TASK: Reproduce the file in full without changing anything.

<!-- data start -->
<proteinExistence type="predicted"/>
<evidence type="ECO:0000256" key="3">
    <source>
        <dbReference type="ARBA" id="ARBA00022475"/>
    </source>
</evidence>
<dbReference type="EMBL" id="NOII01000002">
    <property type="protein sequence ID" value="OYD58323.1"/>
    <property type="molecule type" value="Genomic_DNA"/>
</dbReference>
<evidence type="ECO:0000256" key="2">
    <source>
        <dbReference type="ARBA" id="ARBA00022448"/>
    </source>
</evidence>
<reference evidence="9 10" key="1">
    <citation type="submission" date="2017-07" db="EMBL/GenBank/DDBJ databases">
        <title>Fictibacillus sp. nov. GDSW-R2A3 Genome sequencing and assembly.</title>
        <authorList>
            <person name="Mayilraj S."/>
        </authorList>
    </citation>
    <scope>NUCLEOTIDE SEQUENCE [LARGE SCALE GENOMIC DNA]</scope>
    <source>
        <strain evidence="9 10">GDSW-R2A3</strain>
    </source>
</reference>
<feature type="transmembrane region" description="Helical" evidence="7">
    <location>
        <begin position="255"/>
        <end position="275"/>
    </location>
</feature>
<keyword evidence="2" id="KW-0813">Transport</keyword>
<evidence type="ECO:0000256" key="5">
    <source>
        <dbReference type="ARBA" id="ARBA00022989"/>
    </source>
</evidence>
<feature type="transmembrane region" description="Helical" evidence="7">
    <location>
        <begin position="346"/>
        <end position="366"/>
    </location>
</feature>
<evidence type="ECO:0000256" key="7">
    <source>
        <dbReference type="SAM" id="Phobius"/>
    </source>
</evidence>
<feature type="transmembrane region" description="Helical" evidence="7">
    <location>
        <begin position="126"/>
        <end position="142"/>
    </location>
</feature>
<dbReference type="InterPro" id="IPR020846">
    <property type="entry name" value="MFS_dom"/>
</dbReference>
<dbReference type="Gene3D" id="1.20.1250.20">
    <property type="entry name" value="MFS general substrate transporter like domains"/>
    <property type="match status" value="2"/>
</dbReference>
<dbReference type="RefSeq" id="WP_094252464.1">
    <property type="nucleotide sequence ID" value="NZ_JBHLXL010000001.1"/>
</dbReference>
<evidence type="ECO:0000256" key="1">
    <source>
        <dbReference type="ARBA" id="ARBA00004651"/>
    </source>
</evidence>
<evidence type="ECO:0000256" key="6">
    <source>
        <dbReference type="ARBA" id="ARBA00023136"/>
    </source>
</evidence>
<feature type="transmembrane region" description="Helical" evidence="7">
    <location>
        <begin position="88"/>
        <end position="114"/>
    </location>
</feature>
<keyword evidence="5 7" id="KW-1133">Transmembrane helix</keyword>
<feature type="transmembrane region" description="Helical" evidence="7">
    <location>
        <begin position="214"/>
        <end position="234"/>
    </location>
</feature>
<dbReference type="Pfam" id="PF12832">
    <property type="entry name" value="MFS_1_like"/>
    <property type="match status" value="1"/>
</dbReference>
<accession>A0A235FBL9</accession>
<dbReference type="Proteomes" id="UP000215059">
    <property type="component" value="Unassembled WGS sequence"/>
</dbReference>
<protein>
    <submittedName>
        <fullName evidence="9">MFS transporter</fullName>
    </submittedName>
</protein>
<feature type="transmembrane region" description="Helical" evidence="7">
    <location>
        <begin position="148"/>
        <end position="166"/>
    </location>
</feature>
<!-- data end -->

<proteinExistence type="predicted"/>
<evidence type="ECO:0000256" key="3">
    <source>
        <dbReference type="ARBA" id="ARBA00022475"/>
    </source>
</evidence>
<dbReference type="EMBL" id="NOII01000002">
    <property type="protein sequence ID" value="OYD58323.1"/>
    <property type="molecule type" value="Genomic_DNA"/>
</dbReference>
<evidence type="ECO:0000256" key="2">
    <source>
        <dbReference type="ARBA" id="ARBA00022448"/>
    </source>
</evidence>
<reference evidence="9 10" key="1">
    <citation type="submission" date="2017-07" db="EMBL/GenBank/DDBJ databases">
        <title>Fictibacillus sp. nov. GDSW-R2A3 Genome sequencing and assembly.</title>
        <authorList>
            <person name="Mayilraj S."/>
        </authorList>
    </citation>
    <scope>NUCLEOTIDE SEQUENCE [LARGE SCALE GENOMIC DNA]</scope>
    <source>
        <strain evidence="9 10">GDSW-R2A3</strain>
    </source>
</reference>
<feature type="transmembrane region" description="Helical" evidence="7">
    <location>
        <begin position="255"/>
        <end position="275"/>
    </location>
</feature>
<keyword evidence="2" id="KW-0813">Transport</keyword>
<evidence type="ECO:0000256" key="5">
    <source>
        <dbReference type="ARBA" id="ARBA00022989"/>
    </source>
</evidence>
<feature type="transmembrane region" description="Helical" evidence="7">
    <location>
        <begin position="346"/>
        <end position="366"/>
    </location>
</feature>
<evidence type="ECO:0000256" key="7">
    <source>
        <dbReference type="SAM" id="Phobius"/>
    </source>
</evidence>
<feature type="transmembrane region" description="Helical" evidence="7">
    <location>
        <begin position="126"/>
        <end position="142"/>
    </location>
</feature>
<dbReference type="InterPro" id="IPR020846">
    <property type="entry name" value="MFS_dom"/>
</dbReference>
<dbReference type="Gene3D" id="1.20.1250.20">
    <property type="entry name" value="MFS general substrate transporter like domains"/>
    <property type="match status" value="2"/>
</dbReference>
<dbReference type="RefSeq" id="WP_094252464.1">
    <property type="nucleotide sequence ID" value="NZ_JBHLXL010000001.1"/>
</dbReference>
<evidence type="ECO:0000256" key="1">
    <source>
        <dbReference type="ARBA" id="ARBA00004651"/>
    </source>
</evidence>
<evidence type="ECO:0000256" key="6">
    <source>
        <dbReference type="ARBA" id="ARBA00023136"/>
    </source>
</evidence>
<feature type="transmembrane region" description="Helical" evidence="7">
    <location>
        <begin position="88"/>
        <end position="114"/>
    </location>
</feature>
<keyword evidence="5 7" id="KW-1133">Transmembrane helix</keyword>
<feature type="transmembrane region" description="Helical" evidence="7">
    <location>
        <begin position="214"/>
        <end position="234"/>
    </location>
</feature>
<dbReference type="Pfam" id="PF12832">
    <property type="entry name" value="MFS_1_like"/>
    <property type="match status" value="1"/>
</dbReference>
<accession>A0A235FBL9</accession>
<dbReference type="Proteomes" id="UP000215059">
    <property type="component" value="Unassembled WGS sequence"/>
</dbReference>
<protein>
    <submittedName>
        <fullName evidence="9">MFS transporter</fullName>
    </submittedName>
</protein>
<feature type="transmembrane region" description="Helical" evidence="7">
    <location>
        <begin position="148"/>
        <end position="166"/>
    </location>
</feature>